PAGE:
Government of India Act
Arrival of the New Order
Southern Asia 1937.0401
Government of India Act
Italo-Ethiopian War, Indian self-government, Xinjiang Wars, South Asia before World War II (1 April 1937)
Historical Map of South & Southwest Asia
The growth of the Indian Independence Movement in the 1930s pushed Britain to reform the way it governed India. In 1935 it passed the Government of India Act, which increased Indian rights, enabled provincial elections, and separated Aden and Burma from India. The act became fully active in April 1937, by which time the Indian National Congress had been voted into 8 of the 11 provinces.
Changes to the map 05 December 1936 - 01 April 1937
Government of India Act 1935: The Government of India Act has come into effect, separating Aden and Burma from British India.
Yemen: Britain has extended its control over the Hadhramaut, negotiating peace between the warring sultanates of the region.
Second Italo-Ethiopian War: The last major Ethiopian army has surrendered in December 1936, with the British enclave of Gambela coming to terms with the Italians. However 1937 has seen renewed unrest shake western Ethiopia.
British Protectorates in the Persian Gulf
The British Residency of the Persian Gulf maintained British India's influence in a number of Gulf states from the 19th Century until 1947. These states were nominally independent - and shown as such in most atlases from the period - but all signed treaties guaranteeing British control over their foreign affairs.
The Sultanate of Muscat and Oman was the only one of these states with significant international relations, having obtained trade agreements with the US and France before it signed its treaty with Britain. Maps of the time often show Trucial Oman and even Qatar as regions of Oman.
Trucial Oman was the region to the west of Oman which collectively signed treaties with Britain. The sheikhdoms of this region were often called the Trucial States, and later became the United Arab Emirates. However at this time they had little unity, with no regional council until 1952.
The British Indian Empire, also known as the British Raj, was comprised of a complex of presidencies, provinces, protectorates, and agencies. Only the top level subdivisions are shown here.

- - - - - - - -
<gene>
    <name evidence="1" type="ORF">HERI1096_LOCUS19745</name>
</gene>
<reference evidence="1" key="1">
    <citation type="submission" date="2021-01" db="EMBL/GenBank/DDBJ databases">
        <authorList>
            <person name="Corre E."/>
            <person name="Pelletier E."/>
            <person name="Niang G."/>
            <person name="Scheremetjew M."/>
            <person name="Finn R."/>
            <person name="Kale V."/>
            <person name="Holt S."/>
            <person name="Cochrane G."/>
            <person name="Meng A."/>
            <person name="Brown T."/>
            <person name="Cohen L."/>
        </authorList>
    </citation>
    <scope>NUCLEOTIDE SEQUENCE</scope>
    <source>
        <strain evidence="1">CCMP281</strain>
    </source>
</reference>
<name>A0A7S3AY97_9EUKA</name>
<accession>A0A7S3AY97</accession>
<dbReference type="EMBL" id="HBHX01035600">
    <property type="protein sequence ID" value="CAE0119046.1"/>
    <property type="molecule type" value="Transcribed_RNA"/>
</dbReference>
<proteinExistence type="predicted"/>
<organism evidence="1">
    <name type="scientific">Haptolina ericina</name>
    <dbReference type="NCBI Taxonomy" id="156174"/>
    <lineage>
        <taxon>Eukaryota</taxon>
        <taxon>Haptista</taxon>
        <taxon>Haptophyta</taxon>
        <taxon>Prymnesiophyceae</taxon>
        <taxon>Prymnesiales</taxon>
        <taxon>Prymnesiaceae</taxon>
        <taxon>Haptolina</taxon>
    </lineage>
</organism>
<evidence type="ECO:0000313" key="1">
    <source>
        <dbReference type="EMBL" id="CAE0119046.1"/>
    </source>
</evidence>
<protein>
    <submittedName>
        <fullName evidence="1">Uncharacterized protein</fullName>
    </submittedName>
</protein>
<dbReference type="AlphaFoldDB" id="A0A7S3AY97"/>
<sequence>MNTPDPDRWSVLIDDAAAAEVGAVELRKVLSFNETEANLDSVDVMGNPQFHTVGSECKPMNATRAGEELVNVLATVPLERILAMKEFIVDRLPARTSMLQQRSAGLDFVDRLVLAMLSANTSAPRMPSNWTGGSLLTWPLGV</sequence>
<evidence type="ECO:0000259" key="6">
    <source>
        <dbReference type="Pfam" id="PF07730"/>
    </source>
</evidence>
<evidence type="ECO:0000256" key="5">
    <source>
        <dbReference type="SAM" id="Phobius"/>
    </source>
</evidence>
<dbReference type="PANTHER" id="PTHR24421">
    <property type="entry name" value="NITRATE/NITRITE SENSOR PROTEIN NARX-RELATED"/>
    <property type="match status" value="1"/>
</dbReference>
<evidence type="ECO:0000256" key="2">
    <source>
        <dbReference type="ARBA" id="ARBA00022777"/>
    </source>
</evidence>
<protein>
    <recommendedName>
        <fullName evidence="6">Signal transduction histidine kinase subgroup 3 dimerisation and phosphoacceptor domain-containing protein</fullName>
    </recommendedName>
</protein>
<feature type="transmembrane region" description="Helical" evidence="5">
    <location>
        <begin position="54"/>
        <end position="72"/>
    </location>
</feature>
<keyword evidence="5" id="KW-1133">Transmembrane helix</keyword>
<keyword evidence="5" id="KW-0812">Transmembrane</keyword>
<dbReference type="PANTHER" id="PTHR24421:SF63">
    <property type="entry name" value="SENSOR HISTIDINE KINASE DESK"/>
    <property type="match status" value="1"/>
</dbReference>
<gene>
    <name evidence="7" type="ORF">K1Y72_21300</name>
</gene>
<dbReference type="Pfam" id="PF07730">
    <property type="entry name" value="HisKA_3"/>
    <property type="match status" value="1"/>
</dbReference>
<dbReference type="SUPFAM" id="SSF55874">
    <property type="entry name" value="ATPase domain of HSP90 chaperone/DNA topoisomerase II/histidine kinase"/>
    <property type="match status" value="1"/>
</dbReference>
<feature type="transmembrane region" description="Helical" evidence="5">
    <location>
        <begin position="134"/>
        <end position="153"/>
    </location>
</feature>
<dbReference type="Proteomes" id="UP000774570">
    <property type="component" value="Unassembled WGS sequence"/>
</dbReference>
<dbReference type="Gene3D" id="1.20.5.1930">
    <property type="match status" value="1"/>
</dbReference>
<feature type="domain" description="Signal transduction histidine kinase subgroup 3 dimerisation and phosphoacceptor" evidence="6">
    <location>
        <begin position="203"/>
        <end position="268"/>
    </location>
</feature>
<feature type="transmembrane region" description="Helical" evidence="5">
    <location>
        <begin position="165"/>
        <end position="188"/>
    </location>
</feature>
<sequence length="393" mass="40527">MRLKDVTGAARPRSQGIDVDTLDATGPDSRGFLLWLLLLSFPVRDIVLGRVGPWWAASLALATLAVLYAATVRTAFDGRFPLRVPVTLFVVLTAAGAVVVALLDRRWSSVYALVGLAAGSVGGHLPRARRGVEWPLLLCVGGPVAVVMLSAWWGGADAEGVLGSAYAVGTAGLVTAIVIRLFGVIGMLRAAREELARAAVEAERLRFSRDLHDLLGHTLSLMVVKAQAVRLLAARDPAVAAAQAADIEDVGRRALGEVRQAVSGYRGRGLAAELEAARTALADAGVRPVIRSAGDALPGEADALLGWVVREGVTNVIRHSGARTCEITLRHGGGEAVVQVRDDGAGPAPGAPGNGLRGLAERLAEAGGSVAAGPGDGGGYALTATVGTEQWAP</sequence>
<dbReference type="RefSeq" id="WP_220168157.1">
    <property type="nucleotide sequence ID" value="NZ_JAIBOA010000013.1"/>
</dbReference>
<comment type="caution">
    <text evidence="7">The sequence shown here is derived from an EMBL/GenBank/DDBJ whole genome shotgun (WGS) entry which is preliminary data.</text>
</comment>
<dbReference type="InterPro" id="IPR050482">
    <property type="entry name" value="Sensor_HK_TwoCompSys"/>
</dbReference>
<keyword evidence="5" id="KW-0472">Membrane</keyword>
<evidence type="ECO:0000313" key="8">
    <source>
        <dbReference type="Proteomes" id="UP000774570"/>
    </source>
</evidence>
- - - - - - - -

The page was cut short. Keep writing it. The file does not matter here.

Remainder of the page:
The area under direct British rule was known as British India and made up of presidencies and provinces - a presidency simply being the name for an older province.
Outside British India, but often included within the sphere of the presidencies/provinces, were the hundreds of protectorates or 'princely states'. These were indirectly ruled states, the largest being Hyderabad, Kashmir, and Mysore. The others were either collected into agencies - which might in turn contain other smaller agencies - or fell under the sway of the provinces.
Indian provincial elections
In accordance with the Government of India Act 1935, provincial elections are held in the British Indian Empire in all eleven provinces (excluding Aden, Burma, and the various Indian protectorates and agencies). As a result of the elections, the Indian National Congress, under Jawaharlal Nehru, wins 707 seats and gains power in Assam, Bihar, Bombay Presidency, Central Provinces, Madras Presidency, North-West Frontier Province, Orissa, and United Provinces. It's closest rival, the All-India Muslim League of Muhammad Ali Jinnah, wins only 106 seats and fails to secure the remaining provinces (Bengal, Punjab, and Sind).
Harold Ingrams, the first British political officer in Al Mukalla, capital of the Qu'aiti Sultanate of Shihr and Mukalla in the Hadhramaut, brokers a peace between the Qu'aiti Sultanate and its rival, the Kathiri Sultanate of Seiyun. The peace is financed by Sayyid Abu Bakur of Tarim, who is intent on building a motor road from Tarim to the port of Shihr, and establishes some stability in the Hadhramaut.
In response to Turkification laws and forced relocation by the Turkish government, Kurdish tribesmen led by Seyid Riza rebel in the Dersim region in eastern Turkey. The Turkish authorities retaliate by sending in 25,000 troops accompanied by bombers. Seyid Riza and his followers are executed in November 1937, with further reprisals killing over 10,000 Kurds.
Colony of Burma
Under the Government of India Act 1935, Burma Province is separated from the British Indian Empire to become the new Colony of Burma. The colony is granted a new constitution calling for a fully elected assembly, with Ba Maw acting as Deputy Chairman of the Executive Council.
Colony of Aden
Under the Government of India Act 1935, Aden Province is detached from the British Indian Empire to become the Colony of Aden, a separate British Crown Colony. The new colony consists of the port of Aden and its immediate surroundings, plus the islands of Kamaran, Perim, and Kuria Muria.